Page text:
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    Is the job market really that great now?

    I should say that since I had kept my 401K intact, and am currently living a lifestyle that is "college poverty plus", LOL, I am "early retired" (doing a "Roth ladder"), and have my health care needs taken care of from the ACA Medicaid expansion. I had given up on working in my field again (programming), but I keep hearing how great the job market is, but I wonder if it's really all that great. Methinks that employers are just whining because they can't quite get highly qualified folks that are desperate like they could a few years ago.

    #2
    I think it's still area-specific. Like you, I'm also in information systems, and after 30 years on the job, my skill sets are certainly of an older platform. Fortunately I've been with my company for 20 years and I'm skilled in the new stuff, but the hiring managers are very biased towards millenials who are graduating with the newest techologies. But on the other hand, I have a desperate need of C/Unix/SQL programmers and the colleges today don't really produce candidates with an understanding of the lower-level hardware and programming languages like assembly and C. And the job openings require relocation, further limiting the pool of available candidates.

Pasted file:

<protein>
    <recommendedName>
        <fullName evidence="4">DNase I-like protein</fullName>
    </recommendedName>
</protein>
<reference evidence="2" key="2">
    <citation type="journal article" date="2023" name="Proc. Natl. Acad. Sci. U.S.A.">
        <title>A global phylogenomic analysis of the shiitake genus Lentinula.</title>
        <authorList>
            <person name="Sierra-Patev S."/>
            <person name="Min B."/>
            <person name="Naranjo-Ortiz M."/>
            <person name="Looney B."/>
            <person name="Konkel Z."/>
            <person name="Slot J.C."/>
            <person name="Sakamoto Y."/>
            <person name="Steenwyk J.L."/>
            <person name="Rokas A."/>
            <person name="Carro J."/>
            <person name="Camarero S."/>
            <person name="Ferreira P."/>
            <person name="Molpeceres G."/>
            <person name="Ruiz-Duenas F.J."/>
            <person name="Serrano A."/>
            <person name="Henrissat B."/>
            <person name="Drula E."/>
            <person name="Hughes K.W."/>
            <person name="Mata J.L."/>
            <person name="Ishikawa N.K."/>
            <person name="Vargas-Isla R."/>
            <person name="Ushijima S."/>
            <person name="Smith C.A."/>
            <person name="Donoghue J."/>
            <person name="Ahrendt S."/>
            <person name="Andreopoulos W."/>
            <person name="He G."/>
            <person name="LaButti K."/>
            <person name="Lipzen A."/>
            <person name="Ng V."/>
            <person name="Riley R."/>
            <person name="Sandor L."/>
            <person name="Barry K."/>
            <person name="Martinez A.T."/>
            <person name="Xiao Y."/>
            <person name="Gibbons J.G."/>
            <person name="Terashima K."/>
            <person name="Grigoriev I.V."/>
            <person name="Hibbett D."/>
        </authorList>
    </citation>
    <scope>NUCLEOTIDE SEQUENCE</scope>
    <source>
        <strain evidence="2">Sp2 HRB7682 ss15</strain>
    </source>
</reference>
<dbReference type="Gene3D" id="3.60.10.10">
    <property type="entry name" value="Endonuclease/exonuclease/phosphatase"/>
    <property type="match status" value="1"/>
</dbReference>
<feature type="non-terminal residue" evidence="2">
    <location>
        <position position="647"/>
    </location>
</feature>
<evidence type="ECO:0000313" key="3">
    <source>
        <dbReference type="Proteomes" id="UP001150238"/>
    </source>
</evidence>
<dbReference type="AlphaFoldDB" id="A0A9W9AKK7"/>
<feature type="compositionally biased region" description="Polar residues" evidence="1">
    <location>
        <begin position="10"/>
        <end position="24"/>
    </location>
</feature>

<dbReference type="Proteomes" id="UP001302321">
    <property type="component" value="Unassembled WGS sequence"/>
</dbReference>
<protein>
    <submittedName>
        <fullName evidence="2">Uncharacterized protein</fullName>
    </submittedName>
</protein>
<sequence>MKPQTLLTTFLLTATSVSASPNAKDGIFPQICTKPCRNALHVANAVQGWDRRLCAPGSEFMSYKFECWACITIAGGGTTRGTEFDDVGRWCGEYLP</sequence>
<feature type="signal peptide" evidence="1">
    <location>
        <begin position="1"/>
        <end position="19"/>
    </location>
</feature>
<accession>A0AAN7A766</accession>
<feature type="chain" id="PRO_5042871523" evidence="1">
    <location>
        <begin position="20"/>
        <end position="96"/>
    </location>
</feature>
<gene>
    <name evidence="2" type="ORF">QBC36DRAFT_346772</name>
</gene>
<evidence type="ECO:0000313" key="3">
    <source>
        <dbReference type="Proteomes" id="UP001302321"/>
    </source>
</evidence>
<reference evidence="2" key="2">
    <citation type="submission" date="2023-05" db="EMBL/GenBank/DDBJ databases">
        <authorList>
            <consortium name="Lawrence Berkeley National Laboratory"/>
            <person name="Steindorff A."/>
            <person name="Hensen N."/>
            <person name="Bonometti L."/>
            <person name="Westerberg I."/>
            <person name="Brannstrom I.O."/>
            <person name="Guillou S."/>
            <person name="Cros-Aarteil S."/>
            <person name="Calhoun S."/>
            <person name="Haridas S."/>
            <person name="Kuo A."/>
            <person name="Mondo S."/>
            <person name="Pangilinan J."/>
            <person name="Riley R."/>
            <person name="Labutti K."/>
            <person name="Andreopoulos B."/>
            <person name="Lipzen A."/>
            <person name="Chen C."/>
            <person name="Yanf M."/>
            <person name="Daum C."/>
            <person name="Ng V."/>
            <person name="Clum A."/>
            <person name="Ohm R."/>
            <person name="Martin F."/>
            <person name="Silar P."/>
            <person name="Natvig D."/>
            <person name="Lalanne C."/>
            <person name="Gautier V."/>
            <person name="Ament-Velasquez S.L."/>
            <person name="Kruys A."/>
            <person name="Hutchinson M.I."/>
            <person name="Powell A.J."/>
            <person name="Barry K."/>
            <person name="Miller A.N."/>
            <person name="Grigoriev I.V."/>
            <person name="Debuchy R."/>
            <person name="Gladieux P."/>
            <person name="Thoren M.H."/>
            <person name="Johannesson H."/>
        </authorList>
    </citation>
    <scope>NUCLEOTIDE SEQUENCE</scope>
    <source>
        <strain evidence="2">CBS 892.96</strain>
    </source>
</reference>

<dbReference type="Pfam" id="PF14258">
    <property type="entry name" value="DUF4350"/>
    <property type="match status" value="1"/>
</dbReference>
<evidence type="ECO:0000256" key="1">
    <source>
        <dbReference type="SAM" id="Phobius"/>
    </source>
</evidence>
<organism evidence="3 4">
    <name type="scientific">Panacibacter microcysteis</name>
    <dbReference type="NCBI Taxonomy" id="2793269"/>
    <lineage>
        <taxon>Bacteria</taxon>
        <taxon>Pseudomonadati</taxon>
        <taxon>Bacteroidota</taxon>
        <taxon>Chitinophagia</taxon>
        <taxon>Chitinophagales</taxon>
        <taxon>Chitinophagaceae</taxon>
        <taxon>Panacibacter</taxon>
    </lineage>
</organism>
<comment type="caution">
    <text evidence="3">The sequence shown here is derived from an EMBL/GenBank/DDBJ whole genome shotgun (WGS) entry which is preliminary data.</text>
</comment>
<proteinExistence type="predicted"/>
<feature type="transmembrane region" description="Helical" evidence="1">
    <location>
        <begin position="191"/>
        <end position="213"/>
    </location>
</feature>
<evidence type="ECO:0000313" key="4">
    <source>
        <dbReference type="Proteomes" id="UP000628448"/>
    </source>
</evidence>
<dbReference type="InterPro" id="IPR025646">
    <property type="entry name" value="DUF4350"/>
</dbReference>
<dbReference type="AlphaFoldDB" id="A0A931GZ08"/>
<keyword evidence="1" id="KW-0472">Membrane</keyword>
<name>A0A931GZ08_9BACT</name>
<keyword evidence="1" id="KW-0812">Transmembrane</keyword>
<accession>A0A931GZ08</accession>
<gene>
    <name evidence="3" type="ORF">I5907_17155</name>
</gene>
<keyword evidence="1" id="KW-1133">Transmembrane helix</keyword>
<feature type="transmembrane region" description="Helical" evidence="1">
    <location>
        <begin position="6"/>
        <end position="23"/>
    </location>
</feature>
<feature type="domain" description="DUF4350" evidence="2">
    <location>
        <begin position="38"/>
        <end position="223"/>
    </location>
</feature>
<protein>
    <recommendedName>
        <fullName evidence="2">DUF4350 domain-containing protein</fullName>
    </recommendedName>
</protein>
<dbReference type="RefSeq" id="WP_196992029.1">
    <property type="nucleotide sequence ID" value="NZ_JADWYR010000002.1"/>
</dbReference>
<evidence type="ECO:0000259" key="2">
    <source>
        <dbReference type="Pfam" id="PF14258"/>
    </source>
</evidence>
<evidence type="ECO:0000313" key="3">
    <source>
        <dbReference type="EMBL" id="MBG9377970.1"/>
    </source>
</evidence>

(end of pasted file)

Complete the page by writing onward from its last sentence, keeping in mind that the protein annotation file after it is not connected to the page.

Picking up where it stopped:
Have you thought any about relocation?

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      #3
      Originally posted by Vandervecken View Post
      I think it's still area-specific. Like you, I'm also in information systems, and after 30 years on the job, my skill sets are certainly of an older platform. Fortunately I've been with my company for 20 years and I'm skilled in the new stuff, but the hiring managers are very biased towards millenials who are graduating with the newest techologies. But on the other hand, I have a desperate need of C/Unix/SQL programmers and the colleges today don't really produce candidates with an understanding of the lower-level hardware and programming languages like assembly and C. And the job openings require relocation, further limiting the pool of available candidates.